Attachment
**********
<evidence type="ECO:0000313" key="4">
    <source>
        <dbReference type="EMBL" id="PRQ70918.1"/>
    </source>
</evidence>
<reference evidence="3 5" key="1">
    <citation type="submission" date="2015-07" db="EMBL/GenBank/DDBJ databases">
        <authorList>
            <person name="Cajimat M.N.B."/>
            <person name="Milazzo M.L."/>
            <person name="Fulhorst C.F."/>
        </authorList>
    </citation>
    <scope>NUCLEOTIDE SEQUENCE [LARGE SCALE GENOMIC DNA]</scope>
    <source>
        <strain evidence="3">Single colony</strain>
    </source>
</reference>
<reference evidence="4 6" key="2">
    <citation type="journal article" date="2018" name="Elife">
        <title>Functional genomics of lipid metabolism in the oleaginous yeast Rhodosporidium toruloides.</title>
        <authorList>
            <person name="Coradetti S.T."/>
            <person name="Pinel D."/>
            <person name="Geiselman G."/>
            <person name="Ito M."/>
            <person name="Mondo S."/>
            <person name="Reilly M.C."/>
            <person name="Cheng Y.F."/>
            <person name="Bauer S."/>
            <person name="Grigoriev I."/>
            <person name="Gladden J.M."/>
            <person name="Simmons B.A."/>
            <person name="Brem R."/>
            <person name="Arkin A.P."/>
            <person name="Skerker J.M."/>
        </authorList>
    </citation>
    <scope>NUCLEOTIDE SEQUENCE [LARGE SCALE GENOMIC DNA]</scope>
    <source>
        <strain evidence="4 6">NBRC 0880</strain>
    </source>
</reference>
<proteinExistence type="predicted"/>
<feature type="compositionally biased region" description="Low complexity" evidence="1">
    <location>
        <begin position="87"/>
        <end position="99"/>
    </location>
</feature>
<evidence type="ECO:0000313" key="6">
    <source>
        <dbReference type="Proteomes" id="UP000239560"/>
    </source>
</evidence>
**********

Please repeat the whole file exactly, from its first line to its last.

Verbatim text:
<evidence type="ECO:0000313" key="4">
    <source>
        <dbReference type="EMBL" id="PRQ70918.1"/>
    </source>
</evidence>
<reference evidence="3 5" key="1">
    <citation type="submission" date="2015-07" db="EMBL/GenBank/DDBJ databases">
        <authorList>
            <person name="Cajimat M.N.B."/>
            <person name="Milazzo M.L."/>
            <person name="Fulhorst C.F."/>
        </authorList>
    </citation>
    <scope>NUCLEOTIDE SEQUENCE [LARGE SCALE GENOMIC DNA]</scope>
    <source>
        <strain evidence="3">Single colony</strain>
    </source>
</reference>
<reference evidence="4 6" key="2">
    <citation type="journal article" date="2018" name="Elife">
        <title>Functional genomics of lipid metabolism in the oleaginous yeast Rhodosporidium toruloides.</title>
        <authorList>
            <person name="Coradetti S.T."/>
            <person name="Pinel D."/>
            <person name="Geiselman G."/>
            <person name="Ito M."/>
            <person name="Mondo S."/>
            <person name="Reilly M.C."/>
            <person name="Cheng Y.F."/>
            <person name="Bauer S."/>
            <person name="Grigoriev I."/>
            <person name="Gladden J.M."/>
            <person name="Simmons B.A."/>
            <person name="Brem R."/>
            <person name="Arkin A.P."/>
            <person name="Skerker J.M."/>
        </authorList>
    </citation>
    <scope>NUCLEOTIDE SEQUENCE [LARGE SCALE GENOMIC DNA]</scope>
    <source>
        <strain evidence="4 6">NBRC 0880</strain>
    </source>
</reference>
<proteinExistence type="predicted"/>
<feature type="compositionally biased region" description="Low complexity" evidence="1">
    <location>
        <begin position="87"/>
        <end position="99"/>
    </location>
</feature>
<evidence type="ECO:0000313" key="6">
    <source>
        <dbReference type="Proteomes" id="UP000239560"/>
    </source>
</evidence>